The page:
The "Walk to Emmaus" stained glass window in the Emmaus Sanctuary, designed by artist Brenda Belfield, was a gift in 1992 from the Jack Dreyfus family in memory of Jack's mother Bernice.

Emmaus United Church of Christ (UCC), 900 Maple Avenue East in Vienna, celebrated its 50th anniversary on May 15.

The 50th anniversary ceremony paid tribute to past members and milestones, while also celebrating its present and looking ahead to its future ministry.

The church was founded on May 15, 1966, by the Potomac Association of the UCC.

The Reverend Thomas Cox, its founding pastor, and 66 charter members originally met for worship at St. Thomas Episcopal Church on Lewinsville Road in McLean until the Fellowship Hall and the Education Building were completed and dedicated in 1970.

Emmaus' present sanctuary was built and dedicated in 1990.

The congregation's name, Emmaus, was chosen from Luke 24:13, a story in which Jesus appears to two disciples as they walked to the village Emmaus with heavy hearts after his crucifixion. The original members chose the name as symbolic of "the journey ahead, the sharing of the Word through scripture, and the fellowship with the spirit of Christ in communion." Not surprisingly, last year the congregation chose "Many paths, traveling together...Emmaus UCC" as central to its theological identity as a safe place to explore faith and Biblical teachings within a diverse community of believers.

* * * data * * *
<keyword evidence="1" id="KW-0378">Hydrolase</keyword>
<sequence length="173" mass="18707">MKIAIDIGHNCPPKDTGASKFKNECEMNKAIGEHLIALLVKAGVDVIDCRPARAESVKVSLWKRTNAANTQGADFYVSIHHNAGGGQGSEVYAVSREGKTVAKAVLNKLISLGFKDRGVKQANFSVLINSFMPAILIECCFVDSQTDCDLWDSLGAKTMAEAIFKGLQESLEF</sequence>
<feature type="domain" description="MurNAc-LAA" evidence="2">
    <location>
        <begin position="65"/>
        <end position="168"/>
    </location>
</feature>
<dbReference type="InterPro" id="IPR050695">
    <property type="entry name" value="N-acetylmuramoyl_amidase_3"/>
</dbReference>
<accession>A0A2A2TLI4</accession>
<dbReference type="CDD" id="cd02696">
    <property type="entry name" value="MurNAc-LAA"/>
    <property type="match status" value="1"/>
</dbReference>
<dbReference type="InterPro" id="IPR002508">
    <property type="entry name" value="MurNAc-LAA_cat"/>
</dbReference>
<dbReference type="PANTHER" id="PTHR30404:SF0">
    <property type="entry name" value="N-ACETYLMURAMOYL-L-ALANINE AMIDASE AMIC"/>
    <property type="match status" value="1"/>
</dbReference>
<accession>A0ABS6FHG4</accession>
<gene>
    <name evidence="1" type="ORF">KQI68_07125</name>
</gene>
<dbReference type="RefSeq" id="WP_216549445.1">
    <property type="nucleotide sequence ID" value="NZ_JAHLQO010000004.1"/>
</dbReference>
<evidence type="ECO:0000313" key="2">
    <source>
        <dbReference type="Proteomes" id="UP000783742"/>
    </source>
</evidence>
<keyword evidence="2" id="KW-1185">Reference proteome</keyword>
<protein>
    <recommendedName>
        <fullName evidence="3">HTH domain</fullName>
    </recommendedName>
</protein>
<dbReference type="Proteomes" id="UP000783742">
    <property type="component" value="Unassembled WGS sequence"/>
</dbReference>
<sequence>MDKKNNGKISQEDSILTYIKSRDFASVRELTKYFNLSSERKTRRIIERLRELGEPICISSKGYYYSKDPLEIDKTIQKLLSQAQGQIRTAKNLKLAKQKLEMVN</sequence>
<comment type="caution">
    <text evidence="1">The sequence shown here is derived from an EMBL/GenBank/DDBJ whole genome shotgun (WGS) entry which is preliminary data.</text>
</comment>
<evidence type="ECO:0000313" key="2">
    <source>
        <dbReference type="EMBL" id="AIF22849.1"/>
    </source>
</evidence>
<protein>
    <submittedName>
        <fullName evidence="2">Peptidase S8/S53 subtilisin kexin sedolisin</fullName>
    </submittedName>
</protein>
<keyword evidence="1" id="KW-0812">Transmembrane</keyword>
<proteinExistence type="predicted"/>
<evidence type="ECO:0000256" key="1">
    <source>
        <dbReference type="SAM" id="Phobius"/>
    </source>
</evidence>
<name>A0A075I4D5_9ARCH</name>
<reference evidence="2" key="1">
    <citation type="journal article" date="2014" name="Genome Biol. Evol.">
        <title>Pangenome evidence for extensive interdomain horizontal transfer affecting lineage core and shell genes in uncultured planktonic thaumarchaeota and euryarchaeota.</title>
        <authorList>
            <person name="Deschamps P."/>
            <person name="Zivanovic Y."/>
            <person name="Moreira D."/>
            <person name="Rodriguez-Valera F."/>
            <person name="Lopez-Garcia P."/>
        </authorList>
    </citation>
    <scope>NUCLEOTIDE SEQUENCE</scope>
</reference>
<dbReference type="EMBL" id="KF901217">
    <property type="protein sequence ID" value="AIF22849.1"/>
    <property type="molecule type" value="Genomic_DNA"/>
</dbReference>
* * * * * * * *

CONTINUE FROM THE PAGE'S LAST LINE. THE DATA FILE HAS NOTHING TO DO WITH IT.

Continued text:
The United Church of Christ, the Protestant denomination to which Emmaus belongs, is a community of Christians with over 5,000 churches and nearly one million members. It carries a rich history of "firsts." The UCC's predecessor, the Congregational Church, supported the first integrated anti-slavery society in the U.S. with multiracial leadership, organized by Lewis Tappan of the Amistad revolt (1846); the first woman to be ordained and to serve a Christian congregation, Rev. Antoinette Brown (1853); the first openly gay person ordained as a minister, Rev. William R. Johnson (1972); first African American leader of a racially integrated mainline church in the U.S., Rev. Joseph H. Evans (1976); the first and only hymn book that honors in equal measure both male and female images of God, The New Century Hymnal (1995); and the first religious organization (UCC's General Synod) to pass a resolution supporting same-gender marriage equality (2005). Central to the UCC's tenets of faith is a belief that "God is still speaking."

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